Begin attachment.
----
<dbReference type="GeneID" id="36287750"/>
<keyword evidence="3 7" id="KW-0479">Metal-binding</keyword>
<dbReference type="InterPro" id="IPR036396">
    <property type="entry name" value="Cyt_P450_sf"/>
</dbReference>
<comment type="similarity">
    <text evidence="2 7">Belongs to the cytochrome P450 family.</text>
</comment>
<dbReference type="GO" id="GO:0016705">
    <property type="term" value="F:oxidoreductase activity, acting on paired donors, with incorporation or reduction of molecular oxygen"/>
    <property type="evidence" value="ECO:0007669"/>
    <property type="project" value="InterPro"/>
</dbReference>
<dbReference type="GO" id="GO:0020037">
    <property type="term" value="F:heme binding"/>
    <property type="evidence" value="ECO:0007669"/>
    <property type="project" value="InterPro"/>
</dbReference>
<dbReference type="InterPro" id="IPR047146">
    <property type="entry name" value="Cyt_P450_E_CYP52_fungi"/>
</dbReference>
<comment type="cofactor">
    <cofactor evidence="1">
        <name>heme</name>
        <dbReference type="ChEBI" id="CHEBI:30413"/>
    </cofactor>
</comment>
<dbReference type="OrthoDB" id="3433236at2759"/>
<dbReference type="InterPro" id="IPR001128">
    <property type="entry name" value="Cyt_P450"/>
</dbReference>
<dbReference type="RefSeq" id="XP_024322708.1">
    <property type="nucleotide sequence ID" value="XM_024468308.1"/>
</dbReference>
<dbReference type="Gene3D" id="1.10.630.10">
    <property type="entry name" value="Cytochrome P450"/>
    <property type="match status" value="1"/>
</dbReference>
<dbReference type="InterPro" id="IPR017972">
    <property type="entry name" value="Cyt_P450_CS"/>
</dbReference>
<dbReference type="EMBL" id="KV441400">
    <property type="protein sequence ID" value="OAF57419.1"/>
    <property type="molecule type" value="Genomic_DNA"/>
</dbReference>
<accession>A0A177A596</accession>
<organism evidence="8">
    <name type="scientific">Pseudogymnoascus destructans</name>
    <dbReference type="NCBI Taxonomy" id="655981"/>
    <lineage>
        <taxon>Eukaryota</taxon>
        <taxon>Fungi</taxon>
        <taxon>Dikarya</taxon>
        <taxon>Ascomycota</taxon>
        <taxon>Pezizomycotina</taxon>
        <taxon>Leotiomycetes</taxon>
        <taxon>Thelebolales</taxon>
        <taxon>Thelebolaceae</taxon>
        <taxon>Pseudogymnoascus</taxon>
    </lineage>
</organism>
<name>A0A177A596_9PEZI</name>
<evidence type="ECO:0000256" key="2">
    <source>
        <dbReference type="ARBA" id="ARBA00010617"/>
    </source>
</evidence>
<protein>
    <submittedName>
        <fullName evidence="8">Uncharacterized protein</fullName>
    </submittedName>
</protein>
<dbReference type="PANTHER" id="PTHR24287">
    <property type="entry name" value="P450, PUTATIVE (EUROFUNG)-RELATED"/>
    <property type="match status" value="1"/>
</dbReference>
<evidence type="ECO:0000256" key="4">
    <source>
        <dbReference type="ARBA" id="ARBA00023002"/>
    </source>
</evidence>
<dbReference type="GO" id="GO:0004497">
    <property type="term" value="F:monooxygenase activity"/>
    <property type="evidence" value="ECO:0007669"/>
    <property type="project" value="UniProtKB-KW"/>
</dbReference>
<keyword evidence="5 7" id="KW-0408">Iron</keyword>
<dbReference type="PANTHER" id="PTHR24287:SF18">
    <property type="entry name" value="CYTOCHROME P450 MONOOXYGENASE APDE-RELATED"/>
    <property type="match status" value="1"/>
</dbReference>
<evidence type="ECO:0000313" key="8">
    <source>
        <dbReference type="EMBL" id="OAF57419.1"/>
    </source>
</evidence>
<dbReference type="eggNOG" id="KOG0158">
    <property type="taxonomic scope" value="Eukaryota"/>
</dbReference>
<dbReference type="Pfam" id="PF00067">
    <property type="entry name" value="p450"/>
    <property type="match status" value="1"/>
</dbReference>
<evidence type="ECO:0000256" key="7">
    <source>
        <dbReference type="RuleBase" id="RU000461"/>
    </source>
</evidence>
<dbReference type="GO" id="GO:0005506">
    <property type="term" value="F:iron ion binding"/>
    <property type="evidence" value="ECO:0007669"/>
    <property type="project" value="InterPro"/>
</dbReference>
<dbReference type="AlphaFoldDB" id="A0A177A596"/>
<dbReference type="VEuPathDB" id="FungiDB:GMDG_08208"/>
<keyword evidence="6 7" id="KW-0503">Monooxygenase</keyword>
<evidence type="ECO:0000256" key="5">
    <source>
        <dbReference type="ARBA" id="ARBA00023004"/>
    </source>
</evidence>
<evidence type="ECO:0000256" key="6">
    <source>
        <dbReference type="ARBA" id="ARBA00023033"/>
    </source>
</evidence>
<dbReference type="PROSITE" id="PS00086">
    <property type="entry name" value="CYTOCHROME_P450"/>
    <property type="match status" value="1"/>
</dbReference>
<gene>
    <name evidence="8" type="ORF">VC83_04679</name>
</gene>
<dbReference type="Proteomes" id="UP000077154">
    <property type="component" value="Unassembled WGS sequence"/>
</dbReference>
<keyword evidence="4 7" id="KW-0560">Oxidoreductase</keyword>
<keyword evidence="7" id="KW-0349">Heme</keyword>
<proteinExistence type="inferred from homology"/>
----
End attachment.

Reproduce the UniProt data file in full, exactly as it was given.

<dbReference type="GeneID" id="36287750"/>
<keyword evidence="3 7" id="KW-0479">Metal-binding</keyword>
<dbReference type="InterPro" id="IPR036396">
    <property type="entry name" value="Cyt_P450_sf"/>
</dbReference>
<comment type="similarity">
    <text evidence="2 7">Belongs to the cytochrome P450 family.</text>
</comment>
<dbReference type="GO" id="GO:0016705">
    <property type="term" value="F:oxidoreductase activity, acting on paired donors, with incorporation or reduction of molecular oxygen"/>
    <property type="evidence" value="ECO:0007669"/>
    <property type="project" value="InterPro"/>
</dbReference>
<dbReference type="GO" id="GO:0020037">
    <property type="term" value="F:heme binding"/>
    <property type="evidence" value="ECO:0007669"/>
    <property type="project" value="InterPro"/>
</dbReference>
<dbReference type="InterPro" id="IPR047146">
    <property type="entry name" value="Cyt_P450_E_CYP52_fungi"/>
</dbReference>
<comment type="cofactor">
    <cofactor evidence="1">
        <name>heme</name>
        <dbReference type="ChEBI" id="CHEBI:30413"/>
    </cofactor>
</comment>
<dbReference type="OrthoDB" id="3433236at2759"/>
<dbReference type="InterPro" id="IPR001128">
    <property type="entry name" value="Cyt_P450"/>
</dbReference>
<dbReference type="RefSeq" id="XP_024322708.1">
    <property type="nucleotide sequence ID" value="XM_024468308.1"/>
</dbReference>
<dbReference type="Gene3D" id="1.10.630.10">
    <property type="entry name" value="Cytochrome P450"/>
    <property type="match status" value="1"/>
</dbReference>
<dbReference type="InterPro" id="IPR017972">
    <property type="entry name" value="Cyt_P450_CS"/>
</dbReference>
<dbReference type="EMBL" id="KV441400">
    <property type="protein sequence ID" value="OAF57419.1"/>
    <property type="molecule type" value="Genomic_DNA"/>
</dbReference>
<accession>A0A177A596</accession>
<organism evidence="8">
    <name type="scientific">Pseudogymnoascus destructans</name>
    <dbReference type="NCBI Taxonomy" id="655981"/>
    <lineage>
        <taxon>Eukaryota</taxon>
        <taxon>Fungi</taxon>
        <taxon>Dikarya</taxon>
        <taxon>Ascomycota</taxon>
        <taxon>Pezizomycotina</taxon>
        <taxon>Leotiomycetes</taxon>
        <taxon>Thelebolales</taxon>
        <taxon>Thelebolaceae</taxon>
        <taxon>Pseudogymnoascus</taxon>
    </lineage>
</organism>
<name>A0A177A596_9PEZI</name>
<evidence type="ECO:0000256" key="2">
    <source>
        <dbReference type="ARBA" id="ARBA00010617"/>
    </source>
</evidence>
<protein>
    <submittedName>
        <fullName evidence="8">Uncharacterized protein</fullName>
    </submittedName>
</protein>
<dbReference type="PANTHER" id="PTHR24287">
    <property type="entry name" value="P450, PUTATIVE (EUROFUNG)-RELATED"/>
    <property type="match status" value="1"/>
</dbReference>
<evidence type="ECO:0000256" key="4">
    <source>
        <dbReference type="ARBA" id="ARBA00023002"/>
    </source>
</evidence>
<dbReference type="GO" id="GO:0004497">
    <property type="term" value="F:monooxygenase activity"/>
    <property type="evidence" value="ECO:0007669"/>
    <property type="project" value="UniProtKB-KW"/>
</dbReference>
<keyword evidence="5 7" id="KW-0408">Iron</keyword>
<dbReference type="PANTHER" id="PTHR24287:SF18">
    <property type="entry name" value="CYTOCHROME P450 MONOOXYGENASE APDE-RELATED"/>
    <property type="match status" value="1"/>
</dbReference>
<evidence type="ECO:0000313" key="8">
    <source>
        <dbReference type="EMBL" id="OAF57419.1"/>
    </source>
</evidence>
<dbReference type="eggNOG" id="KOG0158">
    <property type="taxonomic scope" value="Eukaryota"/>
</dbReference>
<dbReference type="Pfam" id="PF00067">
    <property type="entry name" value="p450"/>
    <property type="match status" value="1"/>
</dbReference>
<evidence type="ECO:0000256" key="7">
    <source>
        <dbReference type="RuleBase" id="RU000461"/>
    </source>
</evidence>
<dbReference type="GO" id="GO:0005506">
    <property type="term" value="F:iron ion binding"/>
    <property type="evidence" value="ECO:0007669"/>
    <property type="project" value="InterPro"/>
</dbReference>
<dbReference type="AlphaFoldDB" id="A0A177A596"/>
<dbReference type="VEuPathDB" id="FungiDB:GMDG_08208"/>
<keyword evidence="6 7" id="KW-0503">Monooxygenase</keyword>
<evidence type="ECO:0000256" key="5">
    <source>
        <dbReference type="ARBA" id="ARBA00023004"/>
    </source>
</evidence>
<evidence type="ECO:0000256" key="6">
    <source>
        <dbReference type="ARBA" id="ARBA00023033"/>
    </source>
</evidence>
<dbReference type="PROSITE" id="PS00086">
    <property type="entry name" value="CYTOCHROME_P450"/>
    <property type="match status" value="1"/>
</dbReference>
<gene>
    <name evidence="8" type="ORF">VC83_04679</name>
</gene>
<dbReference type="Proteomes" id="UP000077154">
    <property type="component" value="Unassembled WGS sequence"/>
</dbReference>
<keyword evidence="4 7" id="KW-0560">Oxidoreductase</keyword>
<keyword evidence="7" id="KW-0349">Heme</keyword>
<proteinExistence type="inferred from homology"/>